The Act references the importance of preserving ground-water recharge, recognizing its importance to local water supplies and streamflow. As such, relative ground-water recharge rates have been quantified by the NJGS for the municipalities comprising the Highlands, based on an annual average precipitation rate in the region of about 44 inches per year. Based on studies and planning assumptions made elsewhere in the northeast, including New Jersey, a ground-water recharge rate equivalent to at least 30 percent of the annual average precipitation amount can be conservatively assumed under optimal conditions. Figure 3 illustrates the extent of those portions of the Property where the NJGS-determined ground-water recharge rate is equal to or greater than 30 percent (at least 13-inches per year of the annual average precipitation amount). The overall extent of the Property is about 394 acres. Of this total area, only about 234 acres (or 59 percent) exhibits a ground-water recharge rate of 13-inches per year or greater. Furthermore, the area exhibiting ground-water recharge potential of less than 13-inches per year is relatively continuous, supporting its treatment as a singular large area. As such, the protection and preservation of the current optimal ground-water recharge area of the Property appears to exceed its actual boundaries and cannot be justified as a primary basis for the designation of the entire Property as belonging in the Highlands Preservation Area.
In summary, based on our review of the delineation of the NJDEP Highlands and the associated Preservation Area, along with the reported bases for these designations as defined by the Act, we do not see a water-resource protection and preservation basis as the primary justification for designating the Property as part of the Preservation Area.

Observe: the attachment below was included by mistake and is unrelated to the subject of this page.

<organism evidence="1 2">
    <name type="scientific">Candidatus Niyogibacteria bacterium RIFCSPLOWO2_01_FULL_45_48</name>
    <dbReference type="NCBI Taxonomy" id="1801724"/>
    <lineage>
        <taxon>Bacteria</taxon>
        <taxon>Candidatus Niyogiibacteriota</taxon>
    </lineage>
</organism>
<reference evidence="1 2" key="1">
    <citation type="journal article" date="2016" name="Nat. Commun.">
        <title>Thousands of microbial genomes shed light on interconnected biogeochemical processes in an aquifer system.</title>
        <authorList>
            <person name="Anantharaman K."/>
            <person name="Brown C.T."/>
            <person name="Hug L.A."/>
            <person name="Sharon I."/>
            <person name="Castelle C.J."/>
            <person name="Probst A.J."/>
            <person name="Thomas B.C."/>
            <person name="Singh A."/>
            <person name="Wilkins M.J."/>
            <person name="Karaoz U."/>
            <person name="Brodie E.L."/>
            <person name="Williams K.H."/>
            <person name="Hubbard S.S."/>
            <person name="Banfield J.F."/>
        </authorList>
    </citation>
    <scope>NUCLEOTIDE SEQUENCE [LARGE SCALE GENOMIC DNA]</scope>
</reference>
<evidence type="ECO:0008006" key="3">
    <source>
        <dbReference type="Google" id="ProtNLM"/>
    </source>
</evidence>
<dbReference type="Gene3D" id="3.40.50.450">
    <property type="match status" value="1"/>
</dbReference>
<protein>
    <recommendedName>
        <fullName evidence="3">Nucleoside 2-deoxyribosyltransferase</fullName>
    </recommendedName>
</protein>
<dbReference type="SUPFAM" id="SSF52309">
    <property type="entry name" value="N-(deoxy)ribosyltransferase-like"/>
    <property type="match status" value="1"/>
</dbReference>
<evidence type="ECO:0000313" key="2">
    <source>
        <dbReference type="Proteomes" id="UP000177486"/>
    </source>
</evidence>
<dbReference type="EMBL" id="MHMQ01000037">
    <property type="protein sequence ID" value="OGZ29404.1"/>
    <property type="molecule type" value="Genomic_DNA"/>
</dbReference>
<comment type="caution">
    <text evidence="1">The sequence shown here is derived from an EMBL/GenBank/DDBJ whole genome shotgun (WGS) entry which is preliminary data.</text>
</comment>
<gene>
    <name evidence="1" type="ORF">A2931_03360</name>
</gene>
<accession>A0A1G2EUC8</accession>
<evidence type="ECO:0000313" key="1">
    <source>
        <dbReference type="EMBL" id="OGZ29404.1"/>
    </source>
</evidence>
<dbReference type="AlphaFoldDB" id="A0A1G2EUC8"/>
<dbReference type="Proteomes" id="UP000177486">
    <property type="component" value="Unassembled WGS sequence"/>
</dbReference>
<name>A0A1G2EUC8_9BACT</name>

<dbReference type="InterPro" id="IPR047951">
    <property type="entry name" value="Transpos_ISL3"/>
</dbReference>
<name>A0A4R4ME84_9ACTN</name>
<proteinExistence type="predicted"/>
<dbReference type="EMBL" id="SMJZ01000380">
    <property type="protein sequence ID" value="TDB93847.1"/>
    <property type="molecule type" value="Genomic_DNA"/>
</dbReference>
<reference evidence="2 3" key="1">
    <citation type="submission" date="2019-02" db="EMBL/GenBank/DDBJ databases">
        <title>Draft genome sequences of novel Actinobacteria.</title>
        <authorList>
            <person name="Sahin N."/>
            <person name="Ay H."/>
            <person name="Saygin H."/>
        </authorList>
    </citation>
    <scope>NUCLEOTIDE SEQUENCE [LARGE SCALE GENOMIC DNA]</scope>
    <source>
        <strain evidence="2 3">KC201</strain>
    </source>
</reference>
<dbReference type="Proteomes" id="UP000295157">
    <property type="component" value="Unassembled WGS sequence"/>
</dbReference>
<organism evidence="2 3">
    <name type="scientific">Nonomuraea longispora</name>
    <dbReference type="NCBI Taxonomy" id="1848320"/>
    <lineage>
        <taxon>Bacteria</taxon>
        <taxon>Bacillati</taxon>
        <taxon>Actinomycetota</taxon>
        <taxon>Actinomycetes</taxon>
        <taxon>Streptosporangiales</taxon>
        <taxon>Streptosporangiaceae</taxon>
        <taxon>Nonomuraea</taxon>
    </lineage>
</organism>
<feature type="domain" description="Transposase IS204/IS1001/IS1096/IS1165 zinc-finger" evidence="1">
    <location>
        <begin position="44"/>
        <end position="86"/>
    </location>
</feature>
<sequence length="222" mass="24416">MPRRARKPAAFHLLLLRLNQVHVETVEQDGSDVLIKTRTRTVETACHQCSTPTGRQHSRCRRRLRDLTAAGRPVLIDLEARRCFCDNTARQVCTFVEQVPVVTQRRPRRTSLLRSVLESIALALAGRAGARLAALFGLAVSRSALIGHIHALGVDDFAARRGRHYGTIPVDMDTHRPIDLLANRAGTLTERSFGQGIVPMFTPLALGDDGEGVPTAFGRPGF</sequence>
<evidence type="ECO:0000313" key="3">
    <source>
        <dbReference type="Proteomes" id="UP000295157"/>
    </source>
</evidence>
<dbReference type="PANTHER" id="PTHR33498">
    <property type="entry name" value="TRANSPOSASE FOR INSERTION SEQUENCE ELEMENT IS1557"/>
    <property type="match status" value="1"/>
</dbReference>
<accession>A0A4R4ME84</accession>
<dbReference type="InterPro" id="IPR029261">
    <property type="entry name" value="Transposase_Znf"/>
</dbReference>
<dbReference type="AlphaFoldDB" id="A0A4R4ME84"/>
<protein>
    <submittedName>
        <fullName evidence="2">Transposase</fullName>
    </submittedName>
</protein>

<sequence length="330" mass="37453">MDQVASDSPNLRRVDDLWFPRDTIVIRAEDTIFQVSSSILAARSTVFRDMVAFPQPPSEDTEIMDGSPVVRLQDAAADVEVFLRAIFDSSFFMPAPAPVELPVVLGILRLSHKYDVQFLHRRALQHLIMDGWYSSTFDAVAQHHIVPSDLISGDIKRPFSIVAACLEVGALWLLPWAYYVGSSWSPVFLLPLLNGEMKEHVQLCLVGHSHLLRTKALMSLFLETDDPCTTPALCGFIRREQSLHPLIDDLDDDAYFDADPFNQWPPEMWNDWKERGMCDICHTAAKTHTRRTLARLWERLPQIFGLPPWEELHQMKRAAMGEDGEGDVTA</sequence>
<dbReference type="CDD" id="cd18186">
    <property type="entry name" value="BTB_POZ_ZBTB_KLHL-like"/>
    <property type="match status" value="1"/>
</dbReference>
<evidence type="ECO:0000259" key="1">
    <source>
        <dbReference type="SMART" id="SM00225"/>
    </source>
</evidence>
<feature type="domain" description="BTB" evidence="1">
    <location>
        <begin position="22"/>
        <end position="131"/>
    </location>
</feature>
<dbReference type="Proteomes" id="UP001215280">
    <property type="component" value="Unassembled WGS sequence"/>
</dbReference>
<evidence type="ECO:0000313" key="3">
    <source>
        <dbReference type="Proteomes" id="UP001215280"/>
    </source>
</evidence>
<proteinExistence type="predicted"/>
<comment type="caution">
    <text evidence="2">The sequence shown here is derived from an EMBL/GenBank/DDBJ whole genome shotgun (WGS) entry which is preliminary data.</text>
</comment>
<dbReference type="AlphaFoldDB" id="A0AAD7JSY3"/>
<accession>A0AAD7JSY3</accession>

Furthermore, the Getchell report only addresses the issue of protection of water resources relative to inclusion of plaintiffs' property in the preservation area. However, as we noted in OFP, "[t]he stated purposes of the Act are not limited to preserving clean drinking water." 395 N.J. Super. at 595.
Those purposes "also include protection of the 'natural resources of the New Jersey Highlands against the environmental impacts of sprawl development[,] . . . [discouragement of] piecemeal, scattered and inappropriate development, in order to accommodate local and regional growth and economic development in an orderly way . . . [and] maintenance of agricultural production and a positive agricultural business climate[.]'"
Id. at 596 (quoting N.J.S.A. 13:20-2). Because the Getchell report only addresses the issue of protection of water resources, defendants' evidence, presented in support of its motion, that plaintiffs' property is comprised entirely of forest and/or wetlands was uncontradicted.
Plaintiffs argue that the Legislature's delineation of the boundaries of the preservation area was influenced by political considerations and that the trial court should have allowed them to conduct discovery regarding those alleged political influences. In making this argument, plaintiffs rely on an assemblyman's alleged statement, "I guess you didn't know the right people[,]" in responding to plaintiffs' complaint about inclusion of their property in the preservation area. However, "[i]mproper ulterior motives on the part of individual legislators . . . cannot serve to supplant a lawful intent which can otherwise be imputed to the Legislature as a collective body." New Jersey Chamber of Commerce v. New Jersey Election Law Enforcement Comm'n, 82 N.J. 57, 78-79 (1980); see also Schundler v. Paulsen, 340 N.J. Super. 319, 339 (App. Div.), aff'd o.b., 168 N.J. 446 (2001). Therefore, the motives of individual legislators in including plaintiffs' property in the preservation area are not relevant.